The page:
Invasive pulmonary aspergillosis, a leading cause of morbidity and mortality in patients with acute leukemia, is difficult to diagnose antemortem because its signs and symptoms are ill-defined. To refine the clinical description of this infection, we reveiwed our experience with 15 pathologically documented cases of invasive pulmonary aspergillosis in a population of 60 patients treated for acute leukemia. Findings occurring significantly more often (P ≤.001) among cases than controls included pleuritic chest pain; acute sinus tenderness, and nasal discharge, epistaxis and eschar; rales; development of multilobar infiltrates after the 14th hospital day; and presence of nodular or cavitary infiltrates. In addition, patients with invasive pulmonary aspergillosis had a significantly prolonged duration of granulocytopenia, more febrile days and febrile episodes without a fever diagnosis and more febrile days on antibiotics (P ≤.001 in all). This complex of findings should improve the clinician's ability to diagnose invasive pulmonary aspergillosis in patients with acute leukemia.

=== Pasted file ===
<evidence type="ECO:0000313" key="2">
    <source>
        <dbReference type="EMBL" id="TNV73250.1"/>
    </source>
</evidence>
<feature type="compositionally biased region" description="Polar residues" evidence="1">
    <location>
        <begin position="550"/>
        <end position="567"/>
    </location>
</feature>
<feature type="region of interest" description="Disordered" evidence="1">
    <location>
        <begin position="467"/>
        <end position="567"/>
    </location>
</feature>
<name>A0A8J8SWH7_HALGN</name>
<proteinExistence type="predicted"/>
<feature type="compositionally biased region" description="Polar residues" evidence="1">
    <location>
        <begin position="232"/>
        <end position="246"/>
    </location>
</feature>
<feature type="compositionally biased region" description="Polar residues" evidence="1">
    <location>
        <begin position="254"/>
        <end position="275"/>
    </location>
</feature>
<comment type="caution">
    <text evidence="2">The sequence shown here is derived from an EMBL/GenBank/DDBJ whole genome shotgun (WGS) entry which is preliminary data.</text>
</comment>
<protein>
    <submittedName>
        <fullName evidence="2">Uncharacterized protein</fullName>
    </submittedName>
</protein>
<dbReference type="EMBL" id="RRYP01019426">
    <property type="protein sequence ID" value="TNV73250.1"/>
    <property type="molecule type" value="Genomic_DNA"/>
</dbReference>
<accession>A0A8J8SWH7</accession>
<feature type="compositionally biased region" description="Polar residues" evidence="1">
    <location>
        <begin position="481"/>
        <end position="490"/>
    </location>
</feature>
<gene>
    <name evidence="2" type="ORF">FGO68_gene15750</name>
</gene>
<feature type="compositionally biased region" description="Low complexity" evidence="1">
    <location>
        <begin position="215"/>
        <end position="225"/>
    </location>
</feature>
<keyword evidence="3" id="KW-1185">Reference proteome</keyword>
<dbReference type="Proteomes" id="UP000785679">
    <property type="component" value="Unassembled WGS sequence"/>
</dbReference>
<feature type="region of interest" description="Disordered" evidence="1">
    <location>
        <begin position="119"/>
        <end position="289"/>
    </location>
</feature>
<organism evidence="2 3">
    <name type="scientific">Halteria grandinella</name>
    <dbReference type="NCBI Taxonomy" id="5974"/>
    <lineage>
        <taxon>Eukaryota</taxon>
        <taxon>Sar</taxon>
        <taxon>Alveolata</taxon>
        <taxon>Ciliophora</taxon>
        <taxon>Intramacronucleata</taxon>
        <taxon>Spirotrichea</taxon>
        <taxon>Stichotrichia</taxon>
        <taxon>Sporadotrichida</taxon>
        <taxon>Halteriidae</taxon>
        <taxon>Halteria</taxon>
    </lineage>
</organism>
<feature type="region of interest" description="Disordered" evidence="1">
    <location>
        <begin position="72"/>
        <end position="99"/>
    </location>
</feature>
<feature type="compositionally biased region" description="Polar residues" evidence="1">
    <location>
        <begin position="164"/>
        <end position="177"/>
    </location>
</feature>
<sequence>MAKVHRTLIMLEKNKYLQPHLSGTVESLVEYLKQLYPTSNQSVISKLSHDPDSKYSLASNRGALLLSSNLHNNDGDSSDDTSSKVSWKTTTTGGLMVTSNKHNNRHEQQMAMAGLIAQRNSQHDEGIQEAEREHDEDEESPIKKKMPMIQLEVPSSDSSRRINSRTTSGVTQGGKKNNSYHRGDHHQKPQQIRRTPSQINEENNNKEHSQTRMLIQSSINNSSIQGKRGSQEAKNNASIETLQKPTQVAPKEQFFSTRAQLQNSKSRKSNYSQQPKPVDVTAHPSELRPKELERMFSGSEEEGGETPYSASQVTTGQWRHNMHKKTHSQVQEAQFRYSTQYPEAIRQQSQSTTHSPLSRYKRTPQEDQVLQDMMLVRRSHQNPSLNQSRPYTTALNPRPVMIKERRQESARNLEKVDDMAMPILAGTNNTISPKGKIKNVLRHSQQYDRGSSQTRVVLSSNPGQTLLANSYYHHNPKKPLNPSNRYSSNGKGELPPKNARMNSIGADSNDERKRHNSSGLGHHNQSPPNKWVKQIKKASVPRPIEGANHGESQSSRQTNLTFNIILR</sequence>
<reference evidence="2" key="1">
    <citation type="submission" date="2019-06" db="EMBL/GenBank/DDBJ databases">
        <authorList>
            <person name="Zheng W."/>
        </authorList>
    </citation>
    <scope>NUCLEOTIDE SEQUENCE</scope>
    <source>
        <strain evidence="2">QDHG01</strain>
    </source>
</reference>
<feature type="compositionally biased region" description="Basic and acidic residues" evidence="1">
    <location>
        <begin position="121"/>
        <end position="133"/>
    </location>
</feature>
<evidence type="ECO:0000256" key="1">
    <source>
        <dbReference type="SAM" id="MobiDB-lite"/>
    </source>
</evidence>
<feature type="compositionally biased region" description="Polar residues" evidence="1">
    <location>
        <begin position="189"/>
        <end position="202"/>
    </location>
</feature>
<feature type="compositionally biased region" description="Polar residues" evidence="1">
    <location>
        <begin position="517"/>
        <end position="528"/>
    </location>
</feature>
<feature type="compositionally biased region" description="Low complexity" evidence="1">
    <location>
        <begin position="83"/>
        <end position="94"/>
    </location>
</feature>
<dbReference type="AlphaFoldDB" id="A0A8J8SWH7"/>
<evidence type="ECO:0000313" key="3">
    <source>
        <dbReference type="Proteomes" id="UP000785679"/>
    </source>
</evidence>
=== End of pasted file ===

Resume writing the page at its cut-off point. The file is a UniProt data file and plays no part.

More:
ASJC Scopus subject areas
- Cancer Research